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FM: Ice friction and healing under dynamic loading conditions

Category: Webinars

Christine McCarthy, Lamont Doherty Earth Observatory of Columbia University

Antarctic ice streams that exhibit stick-slip events sufficient to generate seismic waves are demonstrating velocity weakening behavior as defined by rate- and state- dependent friction. Healing between events is a necessary condition of stick-slip. We have conducted laboratory experiments to better constrain healing and frictional stability in a simplified ice-on rock system, quantifying the relevant parameters via velocity steps and slide-hold-slides. In particular, we measure healing rates that are orders of magnitude greater than typically measured in rock friction experiments. Additionally, oscillatory velocities were used to explore the role of tidal modulation on friction and healing and rate-state values obtained can be used to forward model to dynamic systems.  

Short biography
Christine McCarthy is an Associate Research Professor at Columbia’s Lamont-Doherty Earth Observatory. She received her Masters and Ph.D. from Brown University, after which she conducted a two-year postdoc in Tokyo at the Earthquake Research Institute. She specializes in designing and conducting laboratory experiments that measure how ice and other geologic materials respond to external forcing at various timescales, such as how glaciers slide or how seismic waves are damped as they travel through the Earth. In particular she is interested in how features at the microscopic scale affect macroscopic-scale behavior. Recent projects have expanded her research into carbon mineralization and technology testing for outer solar system mission design.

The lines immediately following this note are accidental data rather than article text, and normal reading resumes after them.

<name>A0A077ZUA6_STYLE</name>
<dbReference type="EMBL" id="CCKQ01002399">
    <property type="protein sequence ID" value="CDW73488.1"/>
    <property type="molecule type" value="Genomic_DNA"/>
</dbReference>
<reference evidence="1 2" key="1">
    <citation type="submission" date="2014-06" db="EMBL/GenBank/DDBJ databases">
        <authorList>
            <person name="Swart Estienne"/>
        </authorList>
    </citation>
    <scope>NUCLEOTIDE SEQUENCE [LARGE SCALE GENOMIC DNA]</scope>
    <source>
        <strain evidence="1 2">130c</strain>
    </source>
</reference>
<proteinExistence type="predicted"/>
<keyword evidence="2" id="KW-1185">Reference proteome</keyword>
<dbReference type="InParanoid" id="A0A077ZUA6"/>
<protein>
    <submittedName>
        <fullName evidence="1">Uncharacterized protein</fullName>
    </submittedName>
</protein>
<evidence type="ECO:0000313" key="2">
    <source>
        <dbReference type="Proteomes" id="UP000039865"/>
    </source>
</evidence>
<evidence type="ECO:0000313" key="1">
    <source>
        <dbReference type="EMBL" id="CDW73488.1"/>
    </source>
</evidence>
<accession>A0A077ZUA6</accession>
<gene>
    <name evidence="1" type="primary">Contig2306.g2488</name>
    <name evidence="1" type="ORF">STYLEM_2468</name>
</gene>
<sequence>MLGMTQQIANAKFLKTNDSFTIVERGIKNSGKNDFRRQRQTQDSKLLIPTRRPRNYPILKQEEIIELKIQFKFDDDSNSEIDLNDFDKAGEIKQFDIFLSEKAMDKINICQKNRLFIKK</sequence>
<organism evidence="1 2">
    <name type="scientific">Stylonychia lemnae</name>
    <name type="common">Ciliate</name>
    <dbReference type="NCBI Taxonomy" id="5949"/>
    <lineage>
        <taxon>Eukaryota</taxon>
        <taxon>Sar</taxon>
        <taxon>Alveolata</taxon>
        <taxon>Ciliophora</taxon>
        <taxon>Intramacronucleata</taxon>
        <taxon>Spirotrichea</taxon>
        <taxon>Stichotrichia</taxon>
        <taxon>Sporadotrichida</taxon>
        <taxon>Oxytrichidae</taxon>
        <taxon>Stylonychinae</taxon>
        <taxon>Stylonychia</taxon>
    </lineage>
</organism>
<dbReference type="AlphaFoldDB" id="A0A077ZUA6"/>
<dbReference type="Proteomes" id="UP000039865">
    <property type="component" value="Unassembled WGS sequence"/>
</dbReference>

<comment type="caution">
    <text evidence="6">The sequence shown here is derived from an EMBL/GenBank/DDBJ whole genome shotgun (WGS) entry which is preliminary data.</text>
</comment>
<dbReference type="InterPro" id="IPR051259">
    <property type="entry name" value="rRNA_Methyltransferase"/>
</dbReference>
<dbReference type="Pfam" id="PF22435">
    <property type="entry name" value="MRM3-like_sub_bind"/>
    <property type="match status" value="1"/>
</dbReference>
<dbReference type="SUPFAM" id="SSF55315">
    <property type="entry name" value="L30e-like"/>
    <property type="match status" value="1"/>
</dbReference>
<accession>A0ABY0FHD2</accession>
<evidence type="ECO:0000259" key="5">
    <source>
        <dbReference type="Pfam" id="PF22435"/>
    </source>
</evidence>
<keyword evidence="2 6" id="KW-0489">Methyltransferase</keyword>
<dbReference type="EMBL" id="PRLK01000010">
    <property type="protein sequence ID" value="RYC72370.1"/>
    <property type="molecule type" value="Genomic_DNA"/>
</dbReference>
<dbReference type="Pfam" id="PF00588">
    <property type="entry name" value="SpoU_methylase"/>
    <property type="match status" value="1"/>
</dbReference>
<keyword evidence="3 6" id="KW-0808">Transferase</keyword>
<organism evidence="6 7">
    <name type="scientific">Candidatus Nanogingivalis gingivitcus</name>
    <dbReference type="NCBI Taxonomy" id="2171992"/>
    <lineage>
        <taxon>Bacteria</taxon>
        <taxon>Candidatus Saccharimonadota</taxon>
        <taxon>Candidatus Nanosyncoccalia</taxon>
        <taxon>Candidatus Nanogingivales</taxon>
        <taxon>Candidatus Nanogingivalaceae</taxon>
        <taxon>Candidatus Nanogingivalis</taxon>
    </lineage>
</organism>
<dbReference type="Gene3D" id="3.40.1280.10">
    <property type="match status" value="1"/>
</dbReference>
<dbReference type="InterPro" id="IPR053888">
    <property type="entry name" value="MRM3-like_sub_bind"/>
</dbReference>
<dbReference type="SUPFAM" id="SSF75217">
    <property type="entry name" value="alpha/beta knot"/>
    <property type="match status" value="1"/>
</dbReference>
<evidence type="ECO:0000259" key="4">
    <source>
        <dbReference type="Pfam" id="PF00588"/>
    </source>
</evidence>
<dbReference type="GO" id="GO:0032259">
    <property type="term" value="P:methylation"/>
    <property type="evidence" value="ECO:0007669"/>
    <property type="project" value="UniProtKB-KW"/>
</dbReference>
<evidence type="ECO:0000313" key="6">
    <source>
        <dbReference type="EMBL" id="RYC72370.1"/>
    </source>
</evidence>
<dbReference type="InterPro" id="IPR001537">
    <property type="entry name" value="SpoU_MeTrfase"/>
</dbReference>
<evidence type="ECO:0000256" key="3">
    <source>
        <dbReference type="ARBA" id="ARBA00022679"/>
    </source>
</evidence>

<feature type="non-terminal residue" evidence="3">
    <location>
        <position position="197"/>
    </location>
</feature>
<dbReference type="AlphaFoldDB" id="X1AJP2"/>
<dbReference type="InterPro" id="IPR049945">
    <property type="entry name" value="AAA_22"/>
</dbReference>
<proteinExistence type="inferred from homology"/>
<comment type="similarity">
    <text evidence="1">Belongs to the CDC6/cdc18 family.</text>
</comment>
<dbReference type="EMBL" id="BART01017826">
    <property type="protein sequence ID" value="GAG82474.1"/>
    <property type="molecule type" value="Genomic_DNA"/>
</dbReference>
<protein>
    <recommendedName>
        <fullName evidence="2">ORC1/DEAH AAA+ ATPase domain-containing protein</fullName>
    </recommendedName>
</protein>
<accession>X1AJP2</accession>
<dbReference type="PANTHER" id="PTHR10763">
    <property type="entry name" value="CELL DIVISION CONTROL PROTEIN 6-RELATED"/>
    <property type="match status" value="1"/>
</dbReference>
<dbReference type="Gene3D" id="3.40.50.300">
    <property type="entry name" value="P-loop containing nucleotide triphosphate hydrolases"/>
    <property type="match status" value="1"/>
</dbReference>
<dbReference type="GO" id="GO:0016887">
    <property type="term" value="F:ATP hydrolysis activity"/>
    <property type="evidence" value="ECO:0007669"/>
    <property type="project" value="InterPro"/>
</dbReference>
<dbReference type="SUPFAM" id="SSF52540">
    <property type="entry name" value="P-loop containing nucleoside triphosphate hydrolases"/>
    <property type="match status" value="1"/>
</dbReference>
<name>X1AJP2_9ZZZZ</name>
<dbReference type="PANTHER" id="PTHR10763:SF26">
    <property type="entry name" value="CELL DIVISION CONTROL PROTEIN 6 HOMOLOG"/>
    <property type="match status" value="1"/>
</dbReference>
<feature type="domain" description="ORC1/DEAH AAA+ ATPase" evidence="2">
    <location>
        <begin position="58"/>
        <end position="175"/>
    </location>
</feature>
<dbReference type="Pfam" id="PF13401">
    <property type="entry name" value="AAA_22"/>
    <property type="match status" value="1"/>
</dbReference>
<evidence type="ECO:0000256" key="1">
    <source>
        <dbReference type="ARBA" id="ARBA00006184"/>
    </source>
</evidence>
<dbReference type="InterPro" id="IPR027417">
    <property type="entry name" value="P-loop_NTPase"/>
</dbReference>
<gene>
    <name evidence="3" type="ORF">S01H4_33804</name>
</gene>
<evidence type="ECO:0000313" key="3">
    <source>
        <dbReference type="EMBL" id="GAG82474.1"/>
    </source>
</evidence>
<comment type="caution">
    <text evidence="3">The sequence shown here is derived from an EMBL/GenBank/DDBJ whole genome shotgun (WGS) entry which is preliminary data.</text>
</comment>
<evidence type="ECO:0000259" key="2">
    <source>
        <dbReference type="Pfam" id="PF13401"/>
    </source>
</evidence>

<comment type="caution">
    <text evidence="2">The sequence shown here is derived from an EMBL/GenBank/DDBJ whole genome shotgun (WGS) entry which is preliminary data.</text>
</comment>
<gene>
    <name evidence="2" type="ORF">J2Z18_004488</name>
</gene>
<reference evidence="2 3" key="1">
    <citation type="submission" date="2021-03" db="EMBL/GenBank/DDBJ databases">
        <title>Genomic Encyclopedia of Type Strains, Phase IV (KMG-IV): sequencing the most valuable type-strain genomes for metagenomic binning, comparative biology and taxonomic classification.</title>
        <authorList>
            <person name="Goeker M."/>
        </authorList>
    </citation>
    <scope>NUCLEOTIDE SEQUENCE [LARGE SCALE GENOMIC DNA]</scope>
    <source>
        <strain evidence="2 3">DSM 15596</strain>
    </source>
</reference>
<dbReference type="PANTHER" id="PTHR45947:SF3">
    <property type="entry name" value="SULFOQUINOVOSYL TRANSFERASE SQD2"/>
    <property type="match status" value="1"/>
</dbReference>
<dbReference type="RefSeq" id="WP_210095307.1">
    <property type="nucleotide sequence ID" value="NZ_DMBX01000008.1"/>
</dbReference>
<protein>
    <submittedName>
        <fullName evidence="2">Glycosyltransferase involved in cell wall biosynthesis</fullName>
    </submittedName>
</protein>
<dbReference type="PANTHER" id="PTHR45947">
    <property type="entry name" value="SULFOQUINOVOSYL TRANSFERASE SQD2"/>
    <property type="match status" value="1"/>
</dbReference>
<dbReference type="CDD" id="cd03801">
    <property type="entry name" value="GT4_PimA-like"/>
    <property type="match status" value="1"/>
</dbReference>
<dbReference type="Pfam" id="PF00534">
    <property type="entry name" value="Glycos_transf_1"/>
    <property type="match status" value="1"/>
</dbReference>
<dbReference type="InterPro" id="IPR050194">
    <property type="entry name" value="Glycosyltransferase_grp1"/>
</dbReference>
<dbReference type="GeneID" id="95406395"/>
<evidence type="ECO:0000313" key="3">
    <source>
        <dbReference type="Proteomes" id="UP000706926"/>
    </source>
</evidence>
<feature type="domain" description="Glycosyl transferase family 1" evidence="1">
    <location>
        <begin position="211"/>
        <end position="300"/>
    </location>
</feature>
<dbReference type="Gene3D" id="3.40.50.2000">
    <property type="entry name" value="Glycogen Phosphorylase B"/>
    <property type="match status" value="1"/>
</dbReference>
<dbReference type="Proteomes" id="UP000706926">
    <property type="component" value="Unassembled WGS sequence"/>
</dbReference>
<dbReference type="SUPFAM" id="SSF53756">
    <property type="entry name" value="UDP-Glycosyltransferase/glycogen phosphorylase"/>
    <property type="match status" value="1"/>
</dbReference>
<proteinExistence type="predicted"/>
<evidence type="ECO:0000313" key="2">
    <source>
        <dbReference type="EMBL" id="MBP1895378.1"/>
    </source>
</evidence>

When: Friday 31 March, 2023, 1:00 pm - 2:00 pm PDT
Where: zoom
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